Date on Master's Thesis/Doctoral Dissertation
Department of Leadership, Foundations, and Human Resource Education
Keedy, John L.
Higher education; Doctoral students; Graduate students; Persistence; Degree completion; Social integration; Academic integration
College dropouts; Dropout behavior, Prediction of; College administrators--Training of
Educational literature indicates that approximately half of all doctoral students persist to degree completion. The literature indicates persistence rates among the social sciences are even lower. This study examined factors influencing doctoral student persistence in education administration programs. Tinto's theory of graduate student persistence framed four research questions: Do the demographics of doctoral students persisting to degree completion in education administration differ from those not completing their programs? Do doctoral students in education administration programs articulate experiences of academic integration as influencing their persistence? Do doctoral students in education administration programs articulate experiences of social integration as influencing their persistence? Do doctoral students in education administration programs attribute commitments to external obligations as influencing their persistence? The design of the study was interpretive and exploratory in nature and utilized constant comparative analysis techniques. Survey and interview were used to collect participant views of doctoral student experiences. Participants (N = 30) for the study included those who had completed their dissertations (N = 15) and those who were All But Dissertation (N = 15) and attended two comprehensive research universities in the southeastern United States. The major findings from the study were that (a) no differences existed in demographics reported by degree completers and ABO participants; (b) degree completers described experiences related to academic integration, social integration, and external obligations as having sustaining effects on their perSistence to degree completion; (c) and ABO participants described experiences related to academic integration, social integration, and external obligations as having restraining effects on their perSistence. Findings indicated that students having positive academic and social integration experiences and the ability to negotiate shared responsibility for duties related to external obligations were more likely to complete their programs. Findings also supported that students having negative academic and social integration experiences and an inability to negotiate shared responsibility for duties related to external obligations were less likely to complete their programs.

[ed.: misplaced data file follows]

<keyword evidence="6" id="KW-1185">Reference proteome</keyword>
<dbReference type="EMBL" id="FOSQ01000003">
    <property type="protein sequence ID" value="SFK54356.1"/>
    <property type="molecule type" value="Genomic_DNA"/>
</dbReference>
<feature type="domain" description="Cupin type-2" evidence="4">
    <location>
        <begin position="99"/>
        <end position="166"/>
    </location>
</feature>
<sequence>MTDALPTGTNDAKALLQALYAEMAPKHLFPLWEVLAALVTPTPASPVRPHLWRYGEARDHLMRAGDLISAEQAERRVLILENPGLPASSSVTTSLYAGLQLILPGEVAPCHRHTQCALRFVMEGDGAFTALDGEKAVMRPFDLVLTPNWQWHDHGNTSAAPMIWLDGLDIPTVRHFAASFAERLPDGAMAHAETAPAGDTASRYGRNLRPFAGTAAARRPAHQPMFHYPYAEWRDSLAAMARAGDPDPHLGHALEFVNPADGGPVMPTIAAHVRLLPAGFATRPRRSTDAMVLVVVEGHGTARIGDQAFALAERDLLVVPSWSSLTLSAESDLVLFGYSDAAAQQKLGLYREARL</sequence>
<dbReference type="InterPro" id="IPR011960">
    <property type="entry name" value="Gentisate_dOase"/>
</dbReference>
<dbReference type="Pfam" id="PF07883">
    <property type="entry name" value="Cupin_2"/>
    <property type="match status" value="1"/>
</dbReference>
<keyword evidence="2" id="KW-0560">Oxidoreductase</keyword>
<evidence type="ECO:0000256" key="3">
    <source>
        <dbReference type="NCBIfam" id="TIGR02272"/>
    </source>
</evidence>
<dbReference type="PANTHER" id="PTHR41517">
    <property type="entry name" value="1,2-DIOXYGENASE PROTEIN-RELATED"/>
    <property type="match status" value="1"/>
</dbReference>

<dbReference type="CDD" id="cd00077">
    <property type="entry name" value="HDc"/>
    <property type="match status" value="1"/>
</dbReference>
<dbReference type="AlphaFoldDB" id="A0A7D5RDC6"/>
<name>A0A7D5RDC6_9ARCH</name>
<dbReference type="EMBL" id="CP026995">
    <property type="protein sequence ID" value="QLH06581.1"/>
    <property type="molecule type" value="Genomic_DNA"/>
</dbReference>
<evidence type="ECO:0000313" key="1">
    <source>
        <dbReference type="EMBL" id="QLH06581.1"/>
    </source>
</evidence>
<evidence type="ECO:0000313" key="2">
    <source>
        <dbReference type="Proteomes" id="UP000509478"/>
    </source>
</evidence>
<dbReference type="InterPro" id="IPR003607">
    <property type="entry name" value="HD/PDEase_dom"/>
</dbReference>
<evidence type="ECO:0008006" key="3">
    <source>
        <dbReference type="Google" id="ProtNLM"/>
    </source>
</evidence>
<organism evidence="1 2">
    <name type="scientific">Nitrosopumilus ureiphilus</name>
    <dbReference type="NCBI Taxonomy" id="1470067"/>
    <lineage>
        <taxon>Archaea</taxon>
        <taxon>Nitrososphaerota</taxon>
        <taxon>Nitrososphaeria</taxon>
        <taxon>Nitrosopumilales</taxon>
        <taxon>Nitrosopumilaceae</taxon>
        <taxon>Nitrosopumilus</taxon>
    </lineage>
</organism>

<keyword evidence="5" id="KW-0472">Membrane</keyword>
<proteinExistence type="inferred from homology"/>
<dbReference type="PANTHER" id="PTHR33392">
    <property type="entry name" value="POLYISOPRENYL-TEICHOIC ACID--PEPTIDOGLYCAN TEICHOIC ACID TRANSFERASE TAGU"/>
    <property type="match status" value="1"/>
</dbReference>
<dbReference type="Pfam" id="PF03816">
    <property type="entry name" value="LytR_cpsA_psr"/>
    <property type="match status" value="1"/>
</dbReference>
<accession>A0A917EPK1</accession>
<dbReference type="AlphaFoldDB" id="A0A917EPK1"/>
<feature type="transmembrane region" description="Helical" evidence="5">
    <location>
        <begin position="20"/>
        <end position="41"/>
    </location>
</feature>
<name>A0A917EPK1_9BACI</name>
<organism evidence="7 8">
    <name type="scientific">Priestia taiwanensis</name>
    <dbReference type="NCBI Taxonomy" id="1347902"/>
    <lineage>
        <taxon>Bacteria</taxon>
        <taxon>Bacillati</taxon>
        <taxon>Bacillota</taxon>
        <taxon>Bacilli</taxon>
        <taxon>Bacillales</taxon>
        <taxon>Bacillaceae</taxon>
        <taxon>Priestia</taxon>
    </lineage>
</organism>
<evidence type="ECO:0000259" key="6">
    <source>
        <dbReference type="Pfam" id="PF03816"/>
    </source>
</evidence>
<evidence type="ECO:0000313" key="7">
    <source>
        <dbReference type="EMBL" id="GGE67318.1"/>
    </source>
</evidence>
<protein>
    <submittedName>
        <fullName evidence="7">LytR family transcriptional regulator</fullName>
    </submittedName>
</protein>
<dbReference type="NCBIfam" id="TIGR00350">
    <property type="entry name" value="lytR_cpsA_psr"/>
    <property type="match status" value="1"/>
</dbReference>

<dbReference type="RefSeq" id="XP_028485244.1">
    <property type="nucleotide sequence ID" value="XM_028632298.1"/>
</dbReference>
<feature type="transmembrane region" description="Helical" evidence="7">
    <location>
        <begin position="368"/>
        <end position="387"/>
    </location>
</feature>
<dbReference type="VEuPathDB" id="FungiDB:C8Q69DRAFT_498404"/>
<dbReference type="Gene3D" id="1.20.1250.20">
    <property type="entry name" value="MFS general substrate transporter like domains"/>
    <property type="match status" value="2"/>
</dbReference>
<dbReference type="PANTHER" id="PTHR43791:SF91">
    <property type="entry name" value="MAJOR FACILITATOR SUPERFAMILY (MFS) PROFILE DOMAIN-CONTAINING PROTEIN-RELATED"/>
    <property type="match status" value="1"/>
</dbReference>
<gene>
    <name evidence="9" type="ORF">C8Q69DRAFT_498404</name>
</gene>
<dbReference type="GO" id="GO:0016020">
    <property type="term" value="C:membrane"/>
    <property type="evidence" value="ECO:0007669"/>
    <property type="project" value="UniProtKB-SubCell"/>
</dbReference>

Barnett, David Lee, "Experiences influencing degree completion articulated by doctoral students in education administration." (2008). Electronic Theses and Dissertations. Paper 74.